Feeling Sick? Maybe It Is Not Your Food, But The Purified Bottled Water You Drink
A few days ago, something happened that was so shocking to me, that I decided to do research on it, and now I am writing this article about it. So, about 3 days ago, I drank a glass of purified spring water that I had in my refrigerator. I didn't eat anything, I was just thirsty because it is hot now and it is summertime. So, when I got sick from the water, I was sure it was the water because I was fine all day, and I got sick pretty quickly, right after drinking that glass of water. I got a sudden headache, my stomach started hurting, and I noticed a ringing in my ears. This prompted me to go online, and research purified water using scientific scholarly journals. In the studies I found, scientists analyzed our purified water, and they found several harmful things in it, so this is what they found:
Bacteria was found in several batches of purified water that was analyzed in several scientific studies; this is water that would end up in our grocery stores for sale, basically purified drinking water.
"Samples of water were taken directly from the public distribution water tank at twelve different stages of a typical purification system were analyzed for the identification of isolated bacteria...Results - The 78 isolated colonies were identified as the following bacteria genera: Pseudomonas, Flavobacterium and Acinetobacter. According to the miniature kits used in the identification, there was a prevalence of isolation of P. aeruginosa 32.05%, P. picketti (Ralstonia picketti) 23.08%, P. vesiculares 12.82%,P. diminuta 11.54%, F. aureum 6.42%, P. fluorescens 5.13%, A. lwoffi 2.56%, P. putida 2.56%, P. alcaligenes 1.28%, P. paucimobilis 1.28%, and F. multivorum 1.28%...All the colonies were confirmed as bacteria of the non-fermentative gram-negative bacilli (NFGNB) group, strictly aerobic..."
Source of quotation: Penna, V. T. C., Martins, S. A. M., & Mazzola, P. G. (2002). Identification of bacteria in drinking and purified water during the monitoring of a typical water purification system. BMC Public Health, 2, 13. http://doi.org/10.1186/1471-2458-2-13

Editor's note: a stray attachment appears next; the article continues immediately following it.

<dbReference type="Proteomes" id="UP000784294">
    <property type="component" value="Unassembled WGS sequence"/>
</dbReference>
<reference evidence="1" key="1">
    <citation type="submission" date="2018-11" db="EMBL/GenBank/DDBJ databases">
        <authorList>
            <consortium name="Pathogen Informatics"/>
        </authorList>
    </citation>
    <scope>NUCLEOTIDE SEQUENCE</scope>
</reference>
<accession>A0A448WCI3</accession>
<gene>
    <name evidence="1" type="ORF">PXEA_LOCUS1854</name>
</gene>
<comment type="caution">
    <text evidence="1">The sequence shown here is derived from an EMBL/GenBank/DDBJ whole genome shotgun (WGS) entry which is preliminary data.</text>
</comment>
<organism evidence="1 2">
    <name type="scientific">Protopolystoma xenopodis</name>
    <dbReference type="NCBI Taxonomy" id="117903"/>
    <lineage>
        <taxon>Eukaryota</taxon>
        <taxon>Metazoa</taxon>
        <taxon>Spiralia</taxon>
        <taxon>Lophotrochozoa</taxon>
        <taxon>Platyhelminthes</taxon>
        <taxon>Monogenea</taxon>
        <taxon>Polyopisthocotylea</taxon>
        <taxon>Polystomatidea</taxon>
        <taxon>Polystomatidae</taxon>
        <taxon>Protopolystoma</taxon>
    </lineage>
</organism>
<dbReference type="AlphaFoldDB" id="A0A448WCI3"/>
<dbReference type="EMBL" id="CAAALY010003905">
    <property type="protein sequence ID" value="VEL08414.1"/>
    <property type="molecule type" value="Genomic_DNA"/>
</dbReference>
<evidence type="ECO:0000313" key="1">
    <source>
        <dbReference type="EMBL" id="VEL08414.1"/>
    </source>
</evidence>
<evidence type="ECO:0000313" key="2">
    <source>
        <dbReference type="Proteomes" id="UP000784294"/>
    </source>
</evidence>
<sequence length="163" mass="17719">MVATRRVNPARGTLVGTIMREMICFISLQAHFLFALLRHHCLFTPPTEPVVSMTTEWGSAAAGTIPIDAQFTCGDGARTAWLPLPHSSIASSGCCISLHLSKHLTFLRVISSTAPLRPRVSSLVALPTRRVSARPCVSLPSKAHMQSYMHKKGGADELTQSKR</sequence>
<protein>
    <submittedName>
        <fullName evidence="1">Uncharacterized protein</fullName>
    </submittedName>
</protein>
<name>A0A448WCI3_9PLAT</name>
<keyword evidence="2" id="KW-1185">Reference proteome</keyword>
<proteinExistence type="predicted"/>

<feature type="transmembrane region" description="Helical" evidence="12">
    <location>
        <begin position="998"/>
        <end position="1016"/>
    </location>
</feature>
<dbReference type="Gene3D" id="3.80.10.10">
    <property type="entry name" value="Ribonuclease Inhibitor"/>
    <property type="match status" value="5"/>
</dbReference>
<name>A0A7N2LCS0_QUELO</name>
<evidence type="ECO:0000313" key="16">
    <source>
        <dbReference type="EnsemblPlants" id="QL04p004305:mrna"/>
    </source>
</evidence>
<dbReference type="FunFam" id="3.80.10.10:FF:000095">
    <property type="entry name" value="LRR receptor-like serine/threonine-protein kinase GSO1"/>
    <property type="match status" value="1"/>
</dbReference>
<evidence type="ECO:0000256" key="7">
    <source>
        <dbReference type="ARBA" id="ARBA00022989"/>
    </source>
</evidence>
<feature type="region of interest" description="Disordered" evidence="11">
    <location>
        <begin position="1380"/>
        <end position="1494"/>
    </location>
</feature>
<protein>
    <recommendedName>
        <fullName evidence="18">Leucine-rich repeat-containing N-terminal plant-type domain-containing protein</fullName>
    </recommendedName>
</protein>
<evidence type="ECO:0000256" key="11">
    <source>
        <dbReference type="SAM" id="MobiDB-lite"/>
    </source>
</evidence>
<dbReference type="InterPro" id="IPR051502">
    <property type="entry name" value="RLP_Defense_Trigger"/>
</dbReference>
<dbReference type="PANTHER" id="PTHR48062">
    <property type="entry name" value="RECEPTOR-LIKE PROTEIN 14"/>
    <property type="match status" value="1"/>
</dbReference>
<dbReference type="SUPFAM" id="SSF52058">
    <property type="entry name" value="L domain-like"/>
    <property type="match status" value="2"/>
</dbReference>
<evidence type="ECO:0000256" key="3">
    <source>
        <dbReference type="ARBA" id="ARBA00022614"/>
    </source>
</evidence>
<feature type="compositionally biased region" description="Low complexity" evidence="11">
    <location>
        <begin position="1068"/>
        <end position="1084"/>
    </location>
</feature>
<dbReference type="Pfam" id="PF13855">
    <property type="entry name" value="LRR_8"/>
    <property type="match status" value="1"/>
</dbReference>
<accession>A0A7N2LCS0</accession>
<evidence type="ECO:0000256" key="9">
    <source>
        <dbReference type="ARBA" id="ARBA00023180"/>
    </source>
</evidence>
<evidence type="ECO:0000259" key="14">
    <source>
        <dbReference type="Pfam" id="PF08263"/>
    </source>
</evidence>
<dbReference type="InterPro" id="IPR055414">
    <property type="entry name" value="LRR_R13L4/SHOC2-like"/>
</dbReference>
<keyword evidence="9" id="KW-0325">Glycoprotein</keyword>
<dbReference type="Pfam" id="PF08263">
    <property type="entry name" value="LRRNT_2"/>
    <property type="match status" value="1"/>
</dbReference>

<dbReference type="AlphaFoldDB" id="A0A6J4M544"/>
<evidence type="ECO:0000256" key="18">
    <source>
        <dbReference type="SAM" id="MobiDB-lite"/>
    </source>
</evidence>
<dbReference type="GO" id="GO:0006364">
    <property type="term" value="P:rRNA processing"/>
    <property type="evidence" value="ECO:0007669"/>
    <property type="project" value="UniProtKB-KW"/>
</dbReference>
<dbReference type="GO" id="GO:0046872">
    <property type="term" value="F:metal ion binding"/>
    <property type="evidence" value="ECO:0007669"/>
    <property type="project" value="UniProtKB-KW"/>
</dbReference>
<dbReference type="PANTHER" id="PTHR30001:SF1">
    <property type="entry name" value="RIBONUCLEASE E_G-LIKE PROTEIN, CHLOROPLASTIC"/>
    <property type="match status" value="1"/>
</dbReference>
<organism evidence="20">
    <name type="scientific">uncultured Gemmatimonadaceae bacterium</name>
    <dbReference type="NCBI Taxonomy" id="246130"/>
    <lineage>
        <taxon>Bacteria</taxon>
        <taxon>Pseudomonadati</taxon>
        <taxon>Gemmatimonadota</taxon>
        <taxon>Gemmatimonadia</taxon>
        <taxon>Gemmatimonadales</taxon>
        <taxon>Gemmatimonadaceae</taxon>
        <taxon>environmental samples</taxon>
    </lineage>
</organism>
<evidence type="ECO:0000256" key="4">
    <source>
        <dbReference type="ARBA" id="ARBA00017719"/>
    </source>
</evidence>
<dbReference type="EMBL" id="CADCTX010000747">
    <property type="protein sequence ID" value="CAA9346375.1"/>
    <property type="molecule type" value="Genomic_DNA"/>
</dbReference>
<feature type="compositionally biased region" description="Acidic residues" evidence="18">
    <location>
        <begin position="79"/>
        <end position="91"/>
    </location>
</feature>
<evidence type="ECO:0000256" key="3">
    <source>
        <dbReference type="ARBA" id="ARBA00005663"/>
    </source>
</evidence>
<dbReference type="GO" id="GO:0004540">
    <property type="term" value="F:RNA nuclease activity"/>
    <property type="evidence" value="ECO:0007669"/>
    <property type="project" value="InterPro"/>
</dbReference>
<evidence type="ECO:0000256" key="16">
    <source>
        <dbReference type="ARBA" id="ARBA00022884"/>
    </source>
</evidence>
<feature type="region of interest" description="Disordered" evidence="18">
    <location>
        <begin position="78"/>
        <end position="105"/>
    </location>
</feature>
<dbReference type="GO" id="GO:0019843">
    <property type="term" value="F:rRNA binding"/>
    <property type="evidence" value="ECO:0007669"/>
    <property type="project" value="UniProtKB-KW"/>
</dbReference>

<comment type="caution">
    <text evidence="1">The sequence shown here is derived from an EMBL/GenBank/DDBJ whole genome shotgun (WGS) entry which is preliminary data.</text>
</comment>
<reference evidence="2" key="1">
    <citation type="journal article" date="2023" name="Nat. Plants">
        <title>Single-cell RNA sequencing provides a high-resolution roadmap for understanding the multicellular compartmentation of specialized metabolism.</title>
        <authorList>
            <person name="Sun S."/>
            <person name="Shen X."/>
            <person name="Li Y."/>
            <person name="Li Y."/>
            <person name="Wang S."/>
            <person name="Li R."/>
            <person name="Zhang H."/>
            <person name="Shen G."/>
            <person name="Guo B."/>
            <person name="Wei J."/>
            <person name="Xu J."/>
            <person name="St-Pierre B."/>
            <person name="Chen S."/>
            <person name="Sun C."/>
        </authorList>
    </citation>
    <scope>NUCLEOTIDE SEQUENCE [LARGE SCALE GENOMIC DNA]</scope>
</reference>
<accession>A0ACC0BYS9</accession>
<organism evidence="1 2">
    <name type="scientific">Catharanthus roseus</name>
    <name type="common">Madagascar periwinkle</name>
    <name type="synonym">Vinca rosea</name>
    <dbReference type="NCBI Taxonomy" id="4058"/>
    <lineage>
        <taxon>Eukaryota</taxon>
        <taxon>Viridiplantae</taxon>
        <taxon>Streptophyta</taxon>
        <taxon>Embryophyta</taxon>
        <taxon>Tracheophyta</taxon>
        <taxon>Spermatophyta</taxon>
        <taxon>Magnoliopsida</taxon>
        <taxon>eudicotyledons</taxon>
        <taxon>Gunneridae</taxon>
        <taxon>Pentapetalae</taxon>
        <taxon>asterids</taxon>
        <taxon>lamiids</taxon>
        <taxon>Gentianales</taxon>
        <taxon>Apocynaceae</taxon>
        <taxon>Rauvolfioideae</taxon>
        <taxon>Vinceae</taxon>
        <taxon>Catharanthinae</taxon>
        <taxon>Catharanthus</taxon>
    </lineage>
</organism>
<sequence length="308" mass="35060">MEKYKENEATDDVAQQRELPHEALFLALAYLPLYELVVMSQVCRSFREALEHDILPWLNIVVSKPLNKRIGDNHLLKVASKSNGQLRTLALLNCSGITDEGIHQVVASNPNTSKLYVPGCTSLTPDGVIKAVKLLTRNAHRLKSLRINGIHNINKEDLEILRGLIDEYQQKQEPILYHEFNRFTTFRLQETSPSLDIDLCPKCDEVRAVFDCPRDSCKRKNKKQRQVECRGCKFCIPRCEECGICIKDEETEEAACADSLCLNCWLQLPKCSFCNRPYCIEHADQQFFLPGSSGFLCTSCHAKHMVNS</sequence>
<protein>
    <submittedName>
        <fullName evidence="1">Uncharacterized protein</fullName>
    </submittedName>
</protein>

The problem seems to be that the bacteria is so efficient, that they can change themselves to adjust to their environment, so they can adjust to survive even some of our current purification processes. The other problem seems to be that some of our purification processes are not that effective to begin with. So, to deal with more resistant and strong bacteria, we need to continue to evolve our water purification processes; just as bacteria continue to evolve, we must also continue to evolve just as fast to fight them, but that is the problem. The bacteria is much faster and better at evolving than us, so they have the advantage.
"Quantification of 16S rRNA genes suggested measurable levels of bacteria even when systems had final UV treatments designed to remove organic carbon and disinfect the water at the point of use."
Source of quotation: Proctor, C.R., Edwards, E.A., & Pruden, A. (2015). Microbial composition of purified waters and implications for regrowth control in municipal water systems. Environmental Science: Water Research & Technology, 1, 882-892. http://doi.org/10.1039/C5EW00134J
Since bacteria is common in purified drinking water, even in the U.S., we must make sure that we check for water recalls regularly before going to the grocery store to buy water for ourselves or our families.
|To learn what these 14 brands are, read the full article here: https://www.huffpost.com/entry/bottled-water-e-coli-contamination_n_7640010|
|Source of image: https://steemit.com/academia/@kajalpats/mold-spore-production-in-varying-ph-levels|
This one actually makes a lot of sense because when things get wet and stay wet, they mold, so the equipment used to purify the water and which the water is held in, can mold, and that mold can transfer to the water itself that gets sent to the grocery store. Just last year there was a recall on purified water at Kroger stores because of mold in the water.